picture of Pete

Public Infrastructure

  • If we want this state to have a healthy economy, we have to have healthy public infrastructure: roads, public transportation, utilities, communications networks. Entrepreneurs starting new businesses will not stay here if the lack of such things impedes business growth. More people will choose to live here if public services and facilities are good and well-maintained. Tourists will stay longer if it is convenient to visit our attractions.
  • Maintaining infrastructure, much less building new infrastructure, is a substantial and continuing expense. Well-planned investments in infrastructure and economic development will create new jobs and private investment, broadening the tax base to support a growing economy. It is not government's role to guarantee profits for anyone, but it is appropriate for government to support a stable environment where businesses can expect to earn a fair return on their investment.
    The gasoline tax to pay for maintaining our roads has not been increased in many years, so inflation has considerably reduced our ability to maintain roads. The gasoline tax is specifically tied to clear public needs such as this. An increase of ten or fifteen cents per gallon would still allow gasoline to be sold at a price much lower than ten years ago, when oil was over $100 a barrel. Putting some gasoline tax money into paving the last few miles of scenic highway 126, from Cuba to Jemez Springs and the Valles Caldera, would make it easier to get around our District and boost our local tourist economy.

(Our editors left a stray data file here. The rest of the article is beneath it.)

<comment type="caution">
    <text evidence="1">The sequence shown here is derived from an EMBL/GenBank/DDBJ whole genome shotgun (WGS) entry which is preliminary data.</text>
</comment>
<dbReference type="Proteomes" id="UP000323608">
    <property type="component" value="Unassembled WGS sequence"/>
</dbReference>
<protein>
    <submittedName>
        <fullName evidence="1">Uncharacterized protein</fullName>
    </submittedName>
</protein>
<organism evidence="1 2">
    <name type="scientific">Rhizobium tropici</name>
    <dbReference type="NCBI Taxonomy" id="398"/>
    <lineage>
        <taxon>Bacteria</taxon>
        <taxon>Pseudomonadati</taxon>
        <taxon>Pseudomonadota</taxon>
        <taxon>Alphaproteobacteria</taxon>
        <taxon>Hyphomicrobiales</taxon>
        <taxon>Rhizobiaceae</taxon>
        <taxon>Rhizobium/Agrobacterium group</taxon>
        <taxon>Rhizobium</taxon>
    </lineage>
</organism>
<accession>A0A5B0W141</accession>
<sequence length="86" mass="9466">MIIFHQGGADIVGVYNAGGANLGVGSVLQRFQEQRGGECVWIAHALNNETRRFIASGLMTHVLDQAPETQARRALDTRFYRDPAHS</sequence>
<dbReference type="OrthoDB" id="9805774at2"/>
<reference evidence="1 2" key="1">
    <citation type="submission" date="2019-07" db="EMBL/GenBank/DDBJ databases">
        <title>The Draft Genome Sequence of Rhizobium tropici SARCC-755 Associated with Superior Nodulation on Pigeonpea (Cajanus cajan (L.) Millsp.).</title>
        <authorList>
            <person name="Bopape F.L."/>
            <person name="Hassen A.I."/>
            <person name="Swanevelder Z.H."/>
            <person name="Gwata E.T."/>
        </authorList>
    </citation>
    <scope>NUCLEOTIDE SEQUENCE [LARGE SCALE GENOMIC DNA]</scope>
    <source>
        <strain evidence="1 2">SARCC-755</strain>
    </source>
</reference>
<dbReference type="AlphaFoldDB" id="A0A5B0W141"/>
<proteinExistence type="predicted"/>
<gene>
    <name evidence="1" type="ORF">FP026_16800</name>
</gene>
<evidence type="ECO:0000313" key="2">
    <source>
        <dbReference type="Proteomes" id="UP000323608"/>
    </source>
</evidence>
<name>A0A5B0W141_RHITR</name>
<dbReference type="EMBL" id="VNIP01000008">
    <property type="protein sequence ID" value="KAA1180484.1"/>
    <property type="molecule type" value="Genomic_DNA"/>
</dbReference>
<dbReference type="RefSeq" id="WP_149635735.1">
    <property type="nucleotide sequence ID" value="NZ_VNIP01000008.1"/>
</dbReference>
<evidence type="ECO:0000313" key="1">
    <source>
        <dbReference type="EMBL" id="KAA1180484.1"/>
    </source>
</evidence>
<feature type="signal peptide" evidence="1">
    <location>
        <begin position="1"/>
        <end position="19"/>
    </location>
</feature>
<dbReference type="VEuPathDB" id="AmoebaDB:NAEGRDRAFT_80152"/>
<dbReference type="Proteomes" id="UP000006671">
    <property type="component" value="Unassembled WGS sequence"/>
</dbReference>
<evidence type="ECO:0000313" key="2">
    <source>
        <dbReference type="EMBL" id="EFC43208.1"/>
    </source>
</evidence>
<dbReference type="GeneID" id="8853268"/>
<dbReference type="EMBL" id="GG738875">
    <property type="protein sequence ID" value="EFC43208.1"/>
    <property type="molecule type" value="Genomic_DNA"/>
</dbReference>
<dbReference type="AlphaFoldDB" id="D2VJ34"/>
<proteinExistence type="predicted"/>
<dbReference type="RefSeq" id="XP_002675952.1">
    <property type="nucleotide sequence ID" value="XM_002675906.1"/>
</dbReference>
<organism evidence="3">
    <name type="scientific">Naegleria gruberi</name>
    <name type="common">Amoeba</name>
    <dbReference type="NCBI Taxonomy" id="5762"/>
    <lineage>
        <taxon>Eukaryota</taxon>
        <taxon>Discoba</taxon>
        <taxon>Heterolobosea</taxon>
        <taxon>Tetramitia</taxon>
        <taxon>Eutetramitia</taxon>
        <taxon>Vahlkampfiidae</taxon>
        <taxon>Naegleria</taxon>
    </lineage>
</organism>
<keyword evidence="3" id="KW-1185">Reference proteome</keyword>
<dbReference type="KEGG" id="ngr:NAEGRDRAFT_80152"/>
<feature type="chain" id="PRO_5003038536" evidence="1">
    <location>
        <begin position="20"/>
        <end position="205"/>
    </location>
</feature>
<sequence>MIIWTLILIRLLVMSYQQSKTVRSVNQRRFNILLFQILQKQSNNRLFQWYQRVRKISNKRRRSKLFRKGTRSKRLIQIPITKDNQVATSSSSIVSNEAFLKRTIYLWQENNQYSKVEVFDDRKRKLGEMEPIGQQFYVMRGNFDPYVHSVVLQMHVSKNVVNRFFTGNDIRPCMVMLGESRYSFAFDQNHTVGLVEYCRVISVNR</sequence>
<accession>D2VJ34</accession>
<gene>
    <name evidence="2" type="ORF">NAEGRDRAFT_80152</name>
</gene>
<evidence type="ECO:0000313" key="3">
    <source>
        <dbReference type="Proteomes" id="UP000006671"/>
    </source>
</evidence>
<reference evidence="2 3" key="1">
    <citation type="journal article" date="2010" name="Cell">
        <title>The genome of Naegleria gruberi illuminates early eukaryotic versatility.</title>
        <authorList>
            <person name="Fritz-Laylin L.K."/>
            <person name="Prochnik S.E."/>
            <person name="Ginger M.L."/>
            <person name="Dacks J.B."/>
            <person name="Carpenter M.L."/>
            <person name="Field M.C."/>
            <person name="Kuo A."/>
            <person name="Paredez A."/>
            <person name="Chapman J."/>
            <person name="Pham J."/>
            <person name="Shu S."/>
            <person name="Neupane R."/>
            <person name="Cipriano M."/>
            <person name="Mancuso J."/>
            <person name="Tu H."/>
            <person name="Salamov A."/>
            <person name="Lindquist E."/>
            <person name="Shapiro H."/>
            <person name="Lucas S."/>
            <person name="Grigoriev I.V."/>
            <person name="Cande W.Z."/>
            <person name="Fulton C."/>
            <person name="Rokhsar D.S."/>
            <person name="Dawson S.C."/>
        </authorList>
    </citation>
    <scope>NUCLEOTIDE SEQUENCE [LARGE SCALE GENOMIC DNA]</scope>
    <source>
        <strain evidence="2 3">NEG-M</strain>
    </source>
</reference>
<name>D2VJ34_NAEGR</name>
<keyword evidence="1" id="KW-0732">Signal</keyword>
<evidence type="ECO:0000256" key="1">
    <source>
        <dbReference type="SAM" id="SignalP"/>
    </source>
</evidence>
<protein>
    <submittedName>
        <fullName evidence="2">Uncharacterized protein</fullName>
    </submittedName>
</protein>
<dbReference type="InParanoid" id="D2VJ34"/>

• I am proud of the support Los Alamos has put into our local bus system, Atomic City Transit, and into the regional transit system, NCRTD (the Blue Buses). Local and state money invested in public transit is matched by federal tax dollars, bringing back federal taxes we’ve paid into the local economy. Roads should be planned to accommodate peak automobile traffic loads, but make room for all the alternate forms of transportation including public transit, walking and bicycling.
    High-capacity community broadband throughout the District is a must for a 21st century economy, but we need to keep watching for technological developments that will make it less expensive. In Los Alamos we are making sure that every time our utility department opens up a large trench for utility work, we lay down some conduit so that we'll build up over time the network we need to offer broadband. When private industry is ready to use that conduit, we can offer to share the cost and we can share the benefits. Los Alamos County, as a partner in the REDI Net local government/tribal consortium, is also negotiating to get higher capacity data lines connected. In general, we should aim at the public contribution being "seed money" to get projects started, and avoid as much as possible long-term public subsidies, when private investment should step in.